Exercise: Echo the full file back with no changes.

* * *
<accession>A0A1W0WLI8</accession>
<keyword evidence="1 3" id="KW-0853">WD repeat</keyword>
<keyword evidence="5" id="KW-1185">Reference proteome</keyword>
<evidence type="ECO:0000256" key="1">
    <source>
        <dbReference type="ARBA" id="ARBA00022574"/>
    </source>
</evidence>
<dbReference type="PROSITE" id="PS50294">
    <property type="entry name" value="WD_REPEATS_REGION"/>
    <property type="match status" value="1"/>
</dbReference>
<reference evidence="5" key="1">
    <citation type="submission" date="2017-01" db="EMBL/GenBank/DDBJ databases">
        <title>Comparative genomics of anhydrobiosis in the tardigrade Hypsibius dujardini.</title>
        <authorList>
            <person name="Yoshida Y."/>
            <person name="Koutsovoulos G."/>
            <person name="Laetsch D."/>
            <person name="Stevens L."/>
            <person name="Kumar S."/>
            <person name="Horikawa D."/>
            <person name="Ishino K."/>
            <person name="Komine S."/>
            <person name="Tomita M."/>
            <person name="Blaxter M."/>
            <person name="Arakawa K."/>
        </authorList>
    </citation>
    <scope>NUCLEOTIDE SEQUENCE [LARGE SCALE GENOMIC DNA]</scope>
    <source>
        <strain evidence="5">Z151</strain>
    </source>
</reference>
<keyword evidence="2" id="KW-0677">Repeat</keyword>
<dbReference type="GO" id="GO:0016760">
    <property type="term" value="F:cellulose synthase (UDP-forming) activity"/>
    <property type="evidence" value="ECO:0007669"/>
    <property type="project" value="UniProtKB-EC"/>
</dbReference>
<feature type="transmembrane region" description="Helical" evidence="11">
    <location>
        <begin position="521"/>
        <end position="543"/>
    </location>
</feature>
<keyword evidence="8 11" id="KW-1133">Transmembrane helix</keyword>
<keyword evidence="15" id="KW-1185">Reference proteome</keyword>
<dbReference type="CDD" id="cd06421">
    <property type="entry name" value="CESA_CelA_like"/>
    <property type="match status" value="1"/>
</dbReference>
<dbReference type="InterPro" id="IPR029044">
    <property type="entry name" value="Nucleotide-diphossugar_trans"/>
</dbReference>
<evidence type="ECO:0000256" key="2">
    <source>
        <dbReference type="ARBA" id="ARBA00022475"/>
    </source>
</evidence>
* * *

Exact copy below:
<accession>A0A1W0WLI8</accession>
<keyword evidence="1 3" id="KW-0853">WD repeat</keyword>
<keyword evidence="5" id="KW-1185">Reference proteome</keyword>
<evidence type="ECO:0000256" key="1">
    <source>
        <dbReference type="ARBA" id="ARBA00022574"/>
    </source>
</evidence>
<dbReference type="PROSITE" id="PS50294">
    <property type="entry name" value="WD_REPEATS_REGION"/>
    <property type="match status" value="1"/>
</dbReference>
<reference evidence="5" key="1">
    <citation type="submission" date="2017-01" db="EMBL/GenBank/DDBJ databases">
        <title>Comparative genomics of anhydrobiosis in the tardigrade Hypsibius dujardini.</title>
        <authorList>
            <person name="Yoshida Y."/>
            <person name="Koutsovoulos G."/>
            <person name="Laetsch D."/>
            <person name="Stevens L."/>
            <person name="Kumar S."/>
            <person name="Horikawa D."/>
            <person name="Ishino K."/>
            <person name="Komine S."/>
            <person name="Tomita M."/>
            <person name="Blaxter M."/>
            <person name="Arakawa K."/>
        </authorList>
    </citation>
    <scope>NUCLEOTIDE SEQUENCE [LARGE SCALE GENOMIC DNA]</scope>
    <source>
        <strain evidence="5">Z151</strain>
    </source>
</reference>
<keyword evidence="2" id="KW-0677">Repeat</keyword>
<dbReference type="GO" id="GO:0016760">
    <property type="term" value="F:cellulose synthase (UDP-forming) activity"/>
    <property type="evidence" value="ECO:0007669"/>
    <property type="project" value="UniProtKB-EC"/>
</dbReference>
<feature type="transmembrane region" description="Helical" evidence="11">
    <location>
        <begin position="521"/>
        <end position="543"/>
    </location>
</feature>
<keyword evidence="8 11" id="KW-1133">Transmembrane helix</keyword>
<keyword evidence="15" id="KW-1185">Reference proteome</keyword>
<dbReference type="CDD" id="cd06421">
    <property type="entry name" value="CESA_CelA_like"/>
    <property type="match status" value="1"/>
</dbReference>
<dbReference type="InterPro" id="IPR029044">
    <property type="entry name" value="Nucleotide-diphossugar_trans"/>
</dbReference>
<evidence type="ECO:0000256" key="2">
    <source>
        <dbReference type="ARBA" id="ARBA00022475"/>
    </source>
</evidence>